This report takes an in-depth look at joint research on diversity management by ACCA and ESRC
This paper presents the work of the joint ACCA-ESRC report, 'The business case for diversity management', alongside excerpts from interviews conducted with diversity and finance leaders. It also draws on the expertise of diversity and inclusion specialist Nikki Walker from More2Gain and looks back at some earlier joint work in this area.
Diversity is a familiar term, but what does it actually mean on a practical basis for business and, more specifically, for finance functions?
The term ‘diversity’ can relate to innovation, inclusion and access, but a true understanding can be elusive in relation to changing cultures and behaviours, and having meaningful engagement.
As part of a continued collaboration to encourage independent, high-quality research that informs and shapes business, ACCA and ESRC have run a series of projects to explore the issues surrounding diversity in business.
This paper presents the work of the latest project in this series, The business case for diversity management - a research report commissioned by ACCA and ESRC from Brunel University, alongside excerpts from interviews conducted with diversity and finance leaders for this research.
It also draws on the expertise of diversity and inclusion specialist Nikki Walker from More2Gain and looks back at some earlier joint work in this area.
The paper looks at the limitations of current diversity management, and at what could be done to help organisations benefit most rapidly from greater diversity and inclusive cultures.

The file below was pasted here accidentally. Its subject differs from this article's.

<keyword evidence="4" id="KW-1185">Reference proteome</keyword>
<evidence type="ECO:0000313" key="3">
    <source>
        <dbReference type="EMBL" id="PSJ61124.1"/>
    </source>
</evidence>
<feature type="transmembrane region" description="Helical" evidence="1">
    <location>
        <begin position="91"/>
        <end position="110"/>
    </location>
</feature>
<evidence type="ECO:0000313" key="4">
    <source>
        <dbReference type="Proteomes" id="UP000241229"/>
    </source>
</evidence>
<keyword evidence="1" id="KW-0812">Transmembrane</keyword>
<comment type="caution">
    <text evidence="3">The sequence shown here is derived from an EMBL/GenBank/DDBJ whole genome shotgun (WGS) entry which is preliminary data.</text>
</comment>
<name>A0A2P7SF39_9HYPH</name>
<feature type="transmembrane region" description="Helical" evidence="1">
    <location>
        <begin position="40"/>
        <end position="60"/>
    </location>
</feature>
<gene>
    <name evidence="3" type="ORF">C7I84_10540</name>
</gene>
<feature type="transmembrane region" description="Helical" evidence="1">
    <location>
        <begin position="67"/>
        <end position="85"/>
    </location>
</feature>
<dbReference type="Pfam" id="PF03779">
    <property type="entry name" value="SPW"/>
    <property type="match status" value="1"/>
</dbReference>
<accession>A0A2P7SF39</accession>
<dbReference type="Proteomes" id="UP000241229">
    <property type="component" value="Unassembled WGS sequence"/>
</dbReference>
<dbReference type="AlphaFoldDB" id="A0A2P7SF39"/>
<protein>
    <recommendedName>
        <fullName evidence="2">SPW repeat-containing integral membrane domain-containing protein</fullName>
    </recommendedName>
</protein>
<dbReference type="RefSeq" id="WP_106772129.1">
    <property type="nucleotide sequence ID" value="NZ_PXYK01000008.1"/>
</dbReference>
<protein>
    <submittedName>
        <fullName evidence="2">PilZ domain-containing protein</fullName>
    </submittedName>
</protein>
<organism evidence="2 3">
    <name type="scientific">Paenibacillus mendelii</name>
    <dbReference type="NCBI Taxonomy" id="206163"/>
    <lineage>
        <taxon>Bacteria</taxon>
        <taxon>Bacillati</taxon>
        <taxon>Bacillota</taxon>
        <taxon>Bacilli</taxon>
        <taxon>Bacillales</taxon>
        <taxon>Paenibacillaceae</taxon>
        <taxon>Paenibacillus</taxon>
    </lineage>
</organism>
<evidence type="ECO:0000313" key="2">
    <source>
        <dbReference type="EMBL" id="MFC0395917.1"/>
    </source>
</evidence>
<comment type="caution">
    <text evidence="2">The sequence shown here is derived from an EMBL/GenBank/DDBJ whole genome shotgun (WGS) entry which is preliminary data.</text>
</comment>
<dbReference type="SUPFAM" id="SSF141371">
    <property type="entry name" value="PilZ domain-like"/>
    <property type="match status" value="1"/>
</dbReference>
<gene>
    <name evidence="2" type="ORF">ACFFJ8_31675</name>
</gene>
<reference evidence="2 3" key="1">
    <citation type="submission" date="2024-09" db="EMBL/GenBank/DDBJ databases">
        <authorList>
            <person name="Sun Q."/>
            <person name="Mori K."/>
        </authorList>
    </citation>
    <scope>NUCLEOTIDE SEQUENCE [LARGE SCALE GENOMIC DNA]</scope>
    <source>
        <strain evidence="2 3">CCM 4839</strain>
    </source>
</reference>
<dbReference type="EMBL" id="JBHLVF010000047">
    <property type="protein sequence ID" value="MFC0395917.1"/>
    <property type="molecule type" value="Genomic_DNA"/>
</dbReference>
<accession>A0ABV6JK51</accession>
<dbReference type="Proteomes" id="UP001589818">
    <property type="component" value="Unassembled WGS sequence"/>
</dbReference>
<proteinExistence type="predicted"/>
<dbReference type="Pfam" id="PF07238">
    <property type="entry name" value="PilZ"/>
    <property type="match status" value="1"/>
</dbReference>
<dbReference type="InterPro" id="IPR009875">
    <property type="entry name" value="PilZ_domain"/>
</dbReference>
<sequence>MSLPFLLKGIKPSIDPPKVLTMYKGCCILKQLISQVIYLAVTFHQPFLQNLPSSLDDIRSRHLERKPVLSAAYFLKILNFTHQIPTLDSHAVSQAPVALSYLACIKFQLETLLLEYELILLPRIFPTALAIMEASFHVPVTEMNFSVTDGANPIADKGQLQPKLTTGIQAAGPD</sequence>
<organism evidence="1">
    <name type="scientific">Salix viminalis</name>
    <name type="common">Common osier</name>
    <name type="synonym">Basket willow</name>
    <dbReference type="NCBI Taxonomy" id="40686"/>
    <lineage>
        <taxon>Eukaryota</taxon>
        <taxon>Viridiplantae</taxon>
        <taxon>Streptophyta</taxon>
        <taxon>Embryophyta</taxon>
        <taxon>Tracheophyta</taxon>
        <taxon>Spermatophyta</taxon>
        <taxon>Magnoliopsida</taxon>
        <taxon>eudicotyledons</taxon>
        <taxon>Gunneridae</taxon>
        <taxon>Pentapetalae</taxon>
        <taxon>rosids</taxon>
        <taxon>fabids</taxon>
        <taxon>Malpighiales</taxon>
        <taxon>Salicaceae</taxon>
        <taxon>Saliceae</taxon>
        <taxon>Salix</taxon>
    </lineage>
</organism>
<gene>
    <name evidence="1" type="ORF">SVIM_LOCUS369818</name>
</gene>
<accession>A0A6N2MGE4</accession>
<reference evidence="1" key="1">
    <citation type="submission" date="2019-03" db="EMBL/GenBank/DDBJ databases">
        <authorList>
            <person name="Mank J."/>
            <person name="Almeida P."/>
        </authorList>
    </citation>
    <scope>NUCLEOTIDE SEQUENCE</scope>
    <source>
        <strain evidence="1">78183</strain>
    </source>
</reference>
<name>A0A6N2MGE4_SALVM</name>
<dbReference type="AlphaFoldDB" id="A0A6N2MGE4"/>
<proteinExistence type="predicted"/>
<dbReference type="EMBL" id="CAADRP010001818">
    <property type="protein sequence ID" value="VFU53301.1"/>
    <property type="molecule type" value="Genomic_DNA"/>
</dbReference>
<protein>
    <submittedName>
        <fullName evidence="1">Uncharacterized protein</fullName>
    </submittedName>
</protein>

In particular, it considers the role of the finance function in helping gather relevant financial and non-financial data and developing and implementing diversity strategies, policies and procedures.
It considers different approaches to constructing the business case in organisations, and motivations behind diversity policy and its relationship with business performance.
It also presents practical recommendations for organisations wishing to develop their own business case for diversity management.
Making a robust business case continues to be the first step in organisational commitment to diversity management; it appears that having a diverse workforce alone is insufficient to reap the business benefits of diversity.
Studies have produced mixed findings. The conclusion is that it is the effective management of diversity that makes the difference, so it is important to look at the links between diversity management and organisational performance.